Check out Gary Hustwitt’s cool new blog Objectified. The blog is about his upcoming movie by the same name. Here is what it is all about, in Gary’s words:
One reason that I’m delving into the world of objects in this film
is that I, admittedly, am obsessed by them. Why do I salivate over a
shiny new piece of technology, or obsess over a 50-year-old plywood
chair? What does all the stuff I accumulate say about me, and do I
really need any of it in the first place?
Those of you who followed the making of my first film, Helvetica,
know that the reason I make these films is not that I have a
comprehensive knowledge of the subject matter. I wasn’t an expert on
graphic design, and I’m certainly not an expert on industrial design.
But they’re both fields that fascinate me, and that I want to learn
more about. I’m interested in industrial designers because their work
influences so many aspects of our world yet most of the time it’s taken
for granted. And I think that, especially today, it’s crucial for us to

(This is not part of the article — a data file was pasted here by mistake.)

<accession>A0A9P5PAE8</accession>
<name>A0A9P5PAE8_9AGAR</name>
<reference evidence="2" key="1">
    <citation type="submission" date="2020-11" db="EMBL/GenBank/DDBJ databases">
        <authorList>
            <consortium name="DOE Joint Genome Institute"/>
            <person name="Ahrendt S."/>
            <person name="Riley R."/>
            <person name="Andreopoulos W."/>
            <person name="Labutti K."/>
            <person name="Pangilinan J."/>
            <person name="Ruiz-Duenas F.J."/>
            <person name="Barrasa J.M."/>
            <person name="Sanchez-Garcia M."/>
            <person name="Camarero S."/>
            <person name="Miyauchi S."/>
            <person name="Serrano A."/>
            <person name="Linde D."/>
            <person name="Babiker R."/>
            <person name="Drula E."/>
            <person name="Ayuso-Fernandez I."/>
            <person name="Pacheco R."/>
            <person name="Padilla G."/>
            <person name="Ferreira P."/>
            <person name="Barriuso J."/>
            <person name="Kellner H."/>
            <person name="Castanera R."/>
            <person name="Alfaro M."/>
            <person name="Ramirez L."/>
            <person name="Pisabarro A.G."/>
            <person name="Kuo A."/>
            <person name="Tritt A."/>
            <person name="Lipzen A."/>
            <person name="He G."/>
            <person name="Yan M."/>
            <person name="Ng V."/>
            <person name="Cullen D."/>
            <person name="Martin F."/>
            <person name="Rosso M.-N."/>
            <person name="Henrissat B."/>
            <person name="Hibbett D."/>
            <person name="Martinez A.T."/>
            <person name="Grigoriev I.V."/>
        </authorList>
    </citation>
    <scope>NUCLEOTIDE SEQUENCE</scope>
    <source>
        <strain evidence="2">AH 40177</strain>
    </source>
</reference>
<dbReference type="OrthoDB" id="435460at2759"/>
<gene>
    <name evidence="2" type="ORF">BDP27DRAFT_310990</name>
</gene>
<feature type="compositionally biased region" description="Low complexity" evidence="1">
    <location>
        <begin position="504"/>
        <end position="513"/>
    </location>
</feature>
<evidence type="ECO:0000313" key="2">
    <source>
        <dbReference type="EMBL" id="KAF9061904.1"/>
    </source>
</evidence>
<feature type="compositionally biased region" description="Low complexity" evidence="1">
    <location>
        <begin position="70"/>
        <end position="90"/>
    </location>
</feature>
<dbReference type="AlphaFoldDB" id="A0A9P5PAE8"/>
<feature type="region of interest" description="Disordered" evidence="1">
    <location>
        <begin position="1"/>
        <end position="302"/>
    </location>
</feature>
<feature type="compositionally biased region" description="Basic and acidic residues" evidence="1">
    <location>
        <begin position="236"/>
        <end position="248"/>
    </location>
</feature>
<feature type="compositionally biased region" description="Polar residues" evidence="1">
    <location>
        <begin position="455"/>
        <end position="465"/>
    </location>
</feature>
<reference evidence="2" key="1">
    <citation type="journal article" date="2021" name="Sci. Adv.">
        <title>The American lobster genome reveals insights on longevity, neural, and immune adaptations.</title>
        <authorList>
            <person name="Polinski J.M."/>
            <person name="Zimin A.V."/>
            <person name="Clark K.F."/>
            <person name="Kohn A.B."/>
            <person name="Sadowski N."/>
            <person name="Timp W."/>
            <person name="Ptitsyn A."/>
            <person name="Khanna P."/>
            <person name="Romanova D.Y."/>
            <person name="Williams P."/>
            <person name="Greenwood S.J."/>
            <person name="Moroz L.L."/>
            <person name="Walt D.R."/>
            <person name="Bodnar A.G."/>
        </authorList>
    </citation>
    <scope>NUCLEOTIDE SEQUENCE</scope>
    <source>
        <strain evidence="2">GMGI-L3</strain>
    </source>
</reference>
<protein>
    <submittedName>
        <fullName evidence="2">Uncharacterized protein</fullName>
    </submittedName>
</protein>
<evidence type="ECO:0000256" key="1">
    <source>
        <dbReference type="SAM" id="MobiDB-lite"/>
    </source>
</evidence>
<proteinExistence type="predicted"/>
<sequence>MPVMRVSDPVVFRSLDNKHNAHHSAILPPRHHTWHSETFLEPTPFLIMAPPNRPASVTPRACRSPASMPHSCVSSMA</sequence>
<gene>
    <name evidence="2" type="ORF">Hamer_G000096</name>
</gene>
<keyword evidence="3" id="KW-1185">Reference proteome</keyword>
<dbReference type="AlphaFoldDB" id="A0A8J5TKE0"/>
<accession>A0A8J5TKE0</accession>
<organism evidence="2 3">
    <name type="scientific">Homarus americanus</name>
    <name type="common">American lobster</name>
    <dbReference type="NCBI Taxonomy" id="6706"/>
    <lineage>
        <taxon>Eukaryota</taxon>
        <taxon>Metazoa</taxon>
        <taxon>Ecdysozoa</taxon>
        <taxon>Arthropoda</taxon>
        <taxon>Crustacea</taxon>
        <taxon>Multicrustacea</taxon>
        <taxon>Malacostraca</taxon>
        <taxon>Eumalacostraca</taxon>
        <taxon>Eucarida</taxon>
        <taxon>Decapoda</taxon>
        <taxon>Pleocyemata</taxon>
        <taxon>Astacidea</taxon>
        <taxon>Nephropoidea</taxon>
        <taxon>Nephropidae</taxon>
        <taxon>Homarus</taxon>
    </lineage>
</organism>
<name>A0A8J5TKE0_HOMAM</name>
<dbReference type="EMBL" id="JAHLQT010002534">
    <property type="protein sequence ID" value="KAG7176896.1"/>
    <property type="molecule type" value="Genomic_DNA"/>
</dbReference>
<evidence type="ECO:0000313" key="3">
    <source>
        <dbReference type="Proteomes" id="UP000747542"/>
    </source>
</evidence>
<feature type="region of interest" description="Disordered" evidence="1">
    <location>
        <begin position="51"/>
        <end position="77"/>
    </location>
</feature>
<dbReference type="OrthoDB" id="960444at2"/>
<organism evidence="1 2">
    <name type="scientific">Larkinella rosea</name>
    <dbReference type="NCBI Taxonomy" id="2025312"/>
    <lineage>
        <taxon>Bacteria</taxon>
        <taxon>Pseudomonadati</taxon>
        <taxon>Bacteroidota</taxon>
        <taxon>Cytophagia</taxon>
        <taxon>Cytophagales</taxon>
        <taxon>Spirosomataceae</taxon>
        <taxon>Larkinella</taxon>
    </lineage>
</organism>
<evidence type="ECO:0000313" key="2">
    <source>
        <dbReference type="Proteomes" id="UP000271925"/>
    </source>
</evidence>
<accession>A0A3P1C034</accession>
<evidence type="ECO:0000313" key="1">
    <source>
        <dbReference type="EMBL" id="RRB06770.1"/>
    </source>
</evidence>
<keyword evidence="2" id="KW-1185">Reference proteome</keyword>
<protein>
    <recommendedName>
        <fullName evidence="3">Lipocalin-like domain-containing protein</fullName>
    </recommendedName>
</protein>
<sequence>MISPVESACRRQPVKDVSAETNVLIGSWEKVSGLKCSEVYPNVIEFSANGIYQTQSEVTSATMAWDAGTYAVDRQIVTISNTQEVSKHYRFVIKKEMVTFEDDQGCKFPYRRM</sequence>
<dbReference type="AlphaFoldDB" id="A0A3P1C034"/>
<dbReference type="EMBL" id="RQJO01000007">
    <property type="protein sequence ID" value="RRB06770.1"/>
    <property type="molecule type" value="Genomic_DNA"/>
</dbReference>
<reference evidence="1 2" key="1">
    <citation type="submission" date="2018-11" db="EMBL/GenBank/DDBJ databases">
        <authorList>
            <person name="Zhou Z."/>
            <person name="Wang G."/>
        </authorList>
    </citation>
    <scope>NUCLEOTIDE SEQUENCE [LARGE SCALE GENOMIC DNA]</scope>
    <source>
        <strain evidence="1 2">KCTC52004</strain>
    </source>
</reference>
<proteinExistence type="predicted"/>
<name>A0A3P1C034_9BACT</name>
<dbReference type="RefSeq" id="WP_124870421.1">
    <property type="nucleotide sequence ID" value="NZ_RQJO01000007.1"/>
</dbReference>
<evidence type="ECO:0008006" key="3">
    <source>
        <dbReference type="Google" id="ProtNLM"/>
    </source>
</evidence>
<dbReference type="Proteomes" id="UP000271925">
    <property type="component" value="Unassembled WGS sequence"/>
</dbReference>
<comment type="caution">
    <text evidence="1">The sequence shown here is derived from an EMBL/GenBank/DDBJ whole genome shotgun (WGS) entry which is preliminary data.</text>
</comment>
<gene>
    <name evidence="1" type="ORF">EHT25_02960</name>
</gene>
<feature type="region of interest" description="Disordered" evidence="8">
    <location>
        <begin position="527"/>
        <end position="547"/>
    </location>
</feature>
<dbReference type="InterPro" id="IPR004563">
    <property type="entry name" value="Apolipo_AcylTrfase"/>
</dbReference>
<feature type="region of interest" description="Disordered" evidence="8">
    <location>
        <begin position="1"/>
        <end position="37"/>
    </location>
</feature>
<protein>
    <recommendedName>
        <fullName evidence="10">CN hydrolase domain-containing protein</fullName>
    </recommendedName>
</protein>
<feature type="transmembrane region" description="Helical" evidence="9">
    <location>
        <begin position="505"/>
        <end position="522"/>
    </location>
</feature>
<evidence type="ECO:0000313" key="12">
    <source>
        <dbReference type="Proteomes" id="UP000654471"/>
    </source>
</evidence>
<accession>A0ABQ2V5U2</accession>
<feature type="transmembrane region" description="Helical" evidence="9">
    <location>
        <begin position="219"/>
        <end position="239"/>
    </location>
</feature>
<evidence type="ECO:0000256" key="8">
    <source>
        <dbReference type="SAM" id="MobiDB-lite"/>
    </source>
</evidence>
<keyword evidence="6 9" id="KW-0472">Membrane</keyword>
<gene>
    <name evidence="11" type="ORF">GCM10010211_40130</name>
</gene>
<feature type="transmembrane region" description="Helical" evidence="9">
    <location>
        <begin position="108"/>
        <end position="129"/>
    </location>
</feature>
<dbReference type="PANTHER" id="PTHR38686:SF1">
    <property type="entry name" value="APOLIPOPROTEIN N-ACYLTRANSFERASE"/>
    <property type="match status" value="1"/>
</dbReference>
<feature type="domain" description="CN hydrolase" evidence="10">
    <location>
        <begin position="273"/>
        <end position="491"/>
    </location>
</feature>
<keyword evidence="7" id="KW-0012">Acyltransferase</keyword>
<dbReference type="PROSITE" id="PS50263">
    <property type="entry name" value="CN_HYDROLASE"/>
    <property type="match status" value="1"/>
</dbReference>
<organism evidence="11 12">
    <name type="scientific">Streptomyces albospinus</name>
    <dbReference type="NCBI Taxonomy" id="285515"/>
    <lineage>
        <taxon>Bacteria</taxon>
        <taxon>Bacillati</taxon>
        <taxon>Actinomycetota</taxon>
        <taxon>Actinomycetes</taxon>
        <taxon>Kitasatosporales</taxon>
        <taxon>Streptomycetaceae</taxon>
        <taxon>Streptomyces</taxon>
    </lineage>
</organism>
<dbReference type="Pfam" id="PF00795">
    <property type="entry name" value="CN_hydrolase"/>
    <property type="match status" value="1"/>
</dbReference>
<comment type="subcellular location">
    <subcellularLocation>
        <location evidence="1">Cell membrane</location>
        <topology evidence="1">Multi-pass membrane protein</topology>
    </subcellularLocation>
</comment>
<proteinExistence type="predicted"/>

re-examine how we make and use consumer products at every level.
And if you could get all of these designers and design experts
together at a dinner party, what would they talk about? This film will
hopefully represent that conversation. I’ve been lucky to be able to
include an amazing group of participants in the film so far, and I
sincerely thank them all for their time and knowledge.
The term objectified has two meanings. One is ‘to be
treated with the status of a mere object.’ But the other is ‘something
abstract expressed in a concrete form,’ as in the way a sculpture
objectifies an artist’s thoughts. It’s the act of transforming creative
thought into a tangible object, which is what designers in this film do
every day. But maybe there’s a third meaning to this title, regarding
the ways these objects are affecting us and our environment. Have we
all become objectified?
About Dieter Rams: nothing. What’s cool is what is on his reel-to-reel. Man, that thing is awesome. If Apple sold one, I’d buy it in a second.
Which reminded me of:
Fritjof Capra in The Hidden Connections writes that Culture is created and sustained by a network (form) of communications (process), in which meaning is generated. Culture’s material embodiments (matter) include artefacts, and written matter through which meaning is passed from group to group over time.